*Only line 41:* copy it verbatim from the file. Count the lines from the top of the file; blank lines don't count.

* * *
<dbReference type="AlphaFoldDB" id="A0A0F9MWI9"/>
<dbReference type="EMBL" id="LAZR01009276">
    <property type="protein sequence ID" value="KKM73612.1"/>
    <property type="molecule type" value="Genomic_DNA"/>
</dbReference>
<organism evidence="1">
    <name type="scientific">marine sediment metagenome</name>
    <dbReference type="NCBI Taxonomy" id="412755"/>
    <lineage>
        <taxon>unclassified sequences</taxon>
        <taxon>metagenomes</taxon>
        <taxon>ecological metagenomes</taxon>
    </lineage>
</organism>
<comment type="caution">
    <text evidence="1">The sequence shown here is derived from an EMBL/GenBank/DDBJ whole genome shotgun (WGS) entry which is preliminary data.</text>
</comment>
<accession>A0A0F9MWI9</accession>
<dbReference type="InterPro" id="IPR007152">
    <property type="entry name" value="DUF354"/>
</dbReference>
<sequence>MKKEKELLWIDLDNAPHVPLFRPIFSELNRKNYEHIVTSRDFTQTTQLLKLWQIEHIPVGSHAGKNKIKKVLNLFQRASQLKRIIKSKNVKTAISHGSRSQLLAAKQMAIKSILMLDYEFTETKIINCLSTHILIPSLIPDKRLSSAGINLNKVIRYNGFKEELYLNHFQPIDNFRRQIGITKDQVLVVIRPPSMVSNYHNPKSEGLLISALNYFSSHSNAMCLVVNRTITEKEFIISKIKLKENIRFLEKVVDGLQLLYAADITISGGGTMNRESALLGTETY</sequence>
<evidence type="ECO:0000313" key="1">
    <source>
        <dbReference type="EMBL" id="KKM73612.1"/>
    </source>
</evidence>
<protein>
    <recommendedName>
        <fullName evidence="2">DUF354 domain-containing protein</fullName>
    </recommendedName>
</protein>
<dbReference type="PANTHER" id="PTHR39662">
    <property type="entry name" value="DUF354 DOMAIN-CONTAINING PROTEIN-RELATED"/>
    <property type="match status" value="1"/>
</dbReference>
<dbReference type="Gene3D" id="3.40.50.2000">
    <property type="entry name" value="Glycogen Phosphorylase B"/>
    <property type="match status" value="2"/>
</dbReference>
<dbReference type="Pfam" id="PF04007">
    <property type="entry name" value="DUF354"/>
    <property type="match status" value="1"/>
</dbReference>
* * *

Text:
<dbReference type="Pfam" id="PF04007">